Thursday, January 19, 2006

A modern Islamic democracy ....

... in Morocco. At least if King Mohammed IV has his way.

Morocco's 42-year-old King Mohammed VI has discovered religion as a means of modernizing his society -- and progress through piety seems to be the order of the day. By granting new rights to women and strengthening civil liberties, the ruler of this country of 30 million on Africa's northern edge, which is 99 percent Muslim, plans to democratize Morocco through a tolerant interpretation of the Koran.

Morocco's 350-year-old dynasty, the world's oldest next to the Japanese imperial dynasty, claims to be directly descended from the prophet Mohammed. And as "Amir al-Muminin," or leader of the faithful, the country's ruler enjoys absolute authority.

The Conseil Supérieur des Oulémas, or council of religious scholars, which the king installed a year and a half ago, has been issuing fatwas on the most pressing questions of the 21st century -- and, surprisingly, they've been well-received by both young people and hardened Islamists. If the king's reform plan succeeds, Morocco could become a model of democratic Islam.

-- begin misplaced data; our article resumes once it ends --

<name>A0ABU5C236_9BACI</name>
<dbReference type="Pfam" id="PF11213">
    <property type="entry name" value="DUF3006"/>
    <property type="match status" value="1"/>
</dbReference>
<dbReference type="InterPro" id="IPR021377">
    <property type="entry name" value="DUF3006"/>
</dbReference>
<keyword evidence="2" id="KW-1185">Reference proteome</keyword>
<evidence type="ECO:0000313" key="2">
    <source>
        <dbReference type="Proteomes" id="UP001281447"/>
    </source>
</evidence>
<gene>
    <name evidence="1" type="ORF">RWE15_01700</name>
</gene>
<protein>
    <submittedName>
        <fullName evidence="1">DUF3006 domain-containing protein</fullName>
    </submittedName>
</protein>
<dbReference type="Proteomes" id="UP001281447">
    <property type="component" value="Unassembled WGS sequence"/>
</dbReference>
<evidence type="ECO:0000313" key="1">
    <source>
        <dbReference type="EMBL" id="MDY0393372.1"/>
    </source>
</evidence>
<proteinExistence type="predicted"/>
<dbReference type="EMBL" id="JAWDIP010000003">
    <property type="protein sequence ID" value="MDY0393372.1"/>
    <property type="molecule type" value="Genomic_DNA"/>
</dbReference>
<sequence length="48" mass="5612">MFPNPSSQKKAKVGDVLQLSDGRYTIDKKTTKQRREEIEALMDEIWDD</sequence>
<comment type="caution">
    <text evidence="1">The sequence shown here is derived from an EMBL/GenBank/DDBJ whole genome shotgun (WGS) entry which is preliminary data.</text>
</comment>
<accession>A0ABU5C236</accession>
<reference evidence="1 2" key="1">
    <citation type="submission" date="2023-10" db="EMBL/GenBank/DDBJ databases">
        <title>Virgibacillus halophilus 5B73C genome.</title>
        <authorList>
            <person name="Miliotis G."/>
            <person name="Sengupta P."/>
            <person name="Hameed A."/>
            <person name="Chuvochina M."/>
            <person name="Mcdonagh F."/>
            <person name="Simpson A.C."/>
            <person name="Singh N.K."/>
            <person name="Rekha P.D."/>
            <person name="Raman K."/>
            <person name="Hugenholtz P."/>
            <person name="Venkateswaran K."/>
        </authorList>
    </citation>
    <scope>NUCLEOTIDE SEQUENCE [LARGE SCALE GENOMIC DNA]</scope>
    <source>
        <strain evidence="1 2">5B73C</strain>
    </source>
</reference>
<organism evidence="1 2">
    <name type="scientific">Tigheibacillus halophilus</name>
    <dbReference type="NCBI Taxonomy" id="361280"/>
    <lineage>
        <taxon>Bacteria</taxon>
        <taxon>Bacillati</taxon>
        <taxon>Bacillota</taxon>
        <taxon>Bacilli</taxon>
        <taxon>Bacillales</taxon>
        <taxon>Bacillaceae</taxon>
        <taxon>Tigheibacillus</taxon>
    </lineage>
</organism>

So, the democratic process in Iraq installs an Islamist Shi'ite government, and a begnign dictatorship at the other end of the Islamic world moves towards democracy. Hmm.

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